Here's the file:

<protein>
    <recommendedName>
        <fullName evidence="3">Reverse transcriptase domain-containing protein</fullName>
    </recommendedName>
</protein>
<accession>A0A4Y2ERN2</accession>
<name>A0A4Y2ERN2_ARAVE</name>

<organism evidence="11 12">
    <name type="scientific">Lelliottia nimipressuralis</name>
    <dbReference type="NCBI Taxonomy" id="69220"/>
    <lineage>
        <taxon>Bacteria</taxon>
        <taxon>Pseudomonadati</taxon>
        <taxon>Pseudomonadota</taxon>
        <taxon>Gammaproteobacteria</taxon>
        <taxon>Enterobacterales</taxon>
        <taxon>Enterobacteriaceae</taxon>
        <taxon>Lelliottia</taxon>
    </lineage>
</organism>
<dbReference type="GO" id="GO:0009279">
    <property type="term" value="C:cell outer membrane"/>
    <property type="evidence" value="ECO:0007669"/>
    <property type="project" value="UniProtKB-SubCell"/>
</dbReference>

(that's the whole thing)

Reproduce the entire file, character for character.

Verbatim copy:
<protein>
    <recommendedName>
        <fullName evidence="3">Reverse transcriptase domain-containing protein</fullName>
    </recommendedName>
</protein>
<accession>A0A4Y2ERN2</accession>
<name>A0A4Y2ERN2_ARAVE</name>

<organism evidence="11 12">
    <name type="scientific">Lelliottia nimipressuralis</name>
    <dbReference type="NCBI Taxonomy" id="69220"/>
    <lineage>
        <taxon>Bacteria</taxon>
        <taxon>Pseudomonadati</taxon>
        <taxon>Pseudomonadota</taxon>
        <taxon>Gammaproteobacteria</taxon>
        <taxon>Enterobacterales</taxon>
        <taxon>Enterobacteriaceae</taxon>
        <taxon>Lelliottia</taxon>
    </lineage>
</organism>
<dbReference type="GO" id="GO:0009279">
    <property type="term" value="C:cell outer membrane"/>
    <property type="evidence" value="ECO:0007669"/>
    <property type="project" value="UniProtKB-SubCell"/>
</dbReference>